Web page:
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2016 Healthcare Trends: Certified PAs Make a Difference

2016 Healthcare Trends: Certified PAs Make a Difference

Healthcare is ever-changing, influenced by patients, providers, and payers. Certified PAs can help busy physicians manage important healthcare trends.

Now more than ever providers are charged not only with patient-centered care but also with patient satisfaction and engagement. Certified PAs can increase patient satisfaction and engagement through education and counseling of patients and families, follow-up to ensure compliance, and coordinating care.

To download a PDF of this presentation click here.

Source: 
Physicians Practice

Comments

I find it interesting that the people who responded negatively to this PA article have missed the point. Danzinger seems conflicted. S/he says PAs are great, but then elaborates on what he sees as bad PA practice. PAs have ALWAYS been trained to be vital members of a healthcare team. Other practitioners have more recently begun to catch up on this team concept. As a hospital-based PA, I talk with everyone on the team : Patient, family, doctors, PAs, NPs, nurses, PT, OT, Case manager, Soc Worker, etc. I don't pretend to know it all. If you take the time to collaborate, there is always someone who adds info that I didn't know. Do some PAs do more than they should? I'm sure some do, but it is a sm minority. Danzinger seems upset that a PA had the nerve to question his Dx on a patient. As a member of the team, I feel free to speak up for the patient if I see the care could improve. The doctors (most of them) I work with appreciate and respect my opinion. In a culture of safety, everyone should feel free to speak up, and the physician should not feel challenged or argued with. Try to remember it is about the patient.
Yanira is concerned about an increase in malpractice cases. Please consult the literature. The evidence completely contradicts this myth.
Carol is the one who perplexes me. She seems very concerned about where the money is going. Perhaps she would improve her care if she was more worried about the things that really matter. Healthcare is more patient-centered now. PAs increase the patient's access to care, and decreases total healthcare cost. Many studies show that the care of PAs (and NPs) is at least as good as that of a physician so they do all this without a loss of quality. And by the way Carol, the patient is not billed the same. When you bill under the PAs name, you get reimbursed at 80% of what the doctor would get. You may argue you think this percentage is too high if you like, but please don't argue that it is the same.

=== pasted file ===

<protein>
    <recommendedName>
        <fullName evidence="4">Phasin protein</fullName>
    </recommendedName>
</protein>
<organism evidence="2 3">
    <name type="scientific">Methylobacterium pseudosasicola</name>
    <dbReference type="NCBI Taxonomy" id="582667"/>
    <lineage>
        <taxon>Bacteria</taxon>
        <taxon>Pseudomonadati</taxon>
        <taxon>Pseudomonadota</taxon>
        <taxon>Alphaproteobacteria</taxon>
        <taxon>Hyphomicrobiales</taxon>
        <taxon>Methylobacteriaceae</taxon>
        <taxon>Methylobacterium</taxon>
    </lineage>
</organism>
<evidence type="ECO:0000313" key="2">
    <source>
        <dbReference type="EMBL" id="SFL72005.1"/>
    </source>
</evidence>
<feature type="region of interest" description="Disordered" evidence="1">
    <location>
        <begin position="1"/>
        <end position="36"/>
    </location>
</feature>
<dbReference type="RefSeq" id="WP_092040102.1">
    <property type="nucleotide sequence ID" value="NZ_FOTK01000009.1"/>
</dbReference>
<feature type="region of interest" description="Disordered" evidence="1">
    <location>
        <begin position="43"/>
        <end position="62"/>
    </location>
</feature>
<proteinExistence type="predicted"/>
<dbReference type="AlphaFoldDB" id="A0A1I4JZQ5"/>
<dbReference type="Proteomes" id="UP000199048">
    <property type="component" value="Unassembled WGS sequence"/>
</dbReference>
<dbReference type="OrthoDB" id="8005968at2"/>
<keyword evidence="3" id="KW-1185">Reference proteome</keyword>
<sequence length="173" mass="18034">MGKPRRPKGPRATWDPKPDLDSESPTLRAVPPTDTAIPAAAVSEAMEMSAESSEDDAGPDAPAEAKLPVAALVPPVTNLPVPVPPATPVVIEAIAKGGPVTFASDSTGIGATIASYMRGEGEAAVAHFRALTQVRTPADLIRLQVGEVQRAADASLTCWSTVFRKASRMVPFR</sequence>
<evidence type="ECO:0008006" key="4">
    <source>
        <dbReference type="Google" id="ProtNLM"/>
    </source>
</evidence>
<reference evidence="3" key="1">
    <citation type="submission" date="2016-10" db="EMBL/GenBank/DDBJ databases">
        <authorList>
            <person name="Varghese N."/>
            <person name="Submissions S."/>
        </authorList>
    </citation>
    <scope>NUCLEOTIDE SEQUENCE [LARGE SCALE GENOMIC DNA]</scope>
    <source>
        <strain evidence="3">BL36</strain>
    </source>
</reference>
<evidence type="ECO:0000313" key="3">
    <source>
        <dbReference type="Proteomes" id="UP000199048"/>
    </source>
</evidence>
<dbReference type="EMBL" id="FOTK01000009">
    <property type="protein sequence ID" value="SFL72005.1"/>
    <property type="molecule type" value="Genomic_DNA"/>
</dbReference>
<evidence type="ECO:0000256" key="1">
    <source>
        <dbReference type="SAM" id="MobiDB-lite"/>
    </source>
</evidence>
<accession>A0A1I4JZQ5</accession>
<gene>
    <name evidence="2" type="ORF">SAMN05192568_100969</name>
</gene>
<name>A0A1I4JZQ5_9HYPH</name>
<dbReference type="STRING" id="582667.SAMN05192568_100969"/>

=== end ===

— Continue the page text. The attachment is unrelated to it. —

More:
Christine @

Christine - Please read my comments again - My concern is not where the money is going but that the patient is being charged for a physician when they have seen a PA. I don't know what state you are in or who is filing your claims, but claims in my state are not reduced to 80%. As an example, contracted rates with BCBS is $176 for under 15 min. whether provided by an MD or PA . The cost to the patient is not reduced - that is my issue.

Carol @

You must be supported by PA organizations because you always try to say how wonderful they are.

And they are great, when they work within their training. So often, they go way beyond their experience and because they do so, the advice and care to patients is often very poor and often totally inaccurate. Medicine is a very specialized service dependent on in-depth training.

When the PA performs in accord with their background, they are an important part of the health care team but they must be aware of their limitations and ask a doctor for help. They may not even know what they don't know, and this is a serious problem.

It would be a good service to your readers to inform them of what the PA's job should be and where they need assistance. I have many issues with PAs and about care of patients; some will argue with me over diagnosis and care even though their information and judgment are not accurate.

I have worked with many well-trained and caring PAs and value their contribution but there is a difference between them and a physician and this is not bad, it is just different, and should be acknowledged by all parties.

I have previously contacted you but you never responded.

If you want to offer impartial journalism, and keep readers, present the positive and negative and don't favor your apparent sponsors.

Danziger @

I wholeheartedly agree with the Danziger statement above. PA's or NP's do not have the same training that physicians undergo. It is unrealistic to expect them to have the same scope of understanding or judgment that a physician has when treating medical conditions.
Although a valuable part of the healthcare system. Some of the trends of replacing physicians with NP's or PA's overtime will prove an increase in malpractice cases. I believe that patients are aware of the difference but often times have no choice in whom they are allowed to see when they come into a clinical setting that is large. I have many patients who switched to my practice with a complaint that they are not allowed to see a physician and are forced to see either an NPor PA.

Yanira @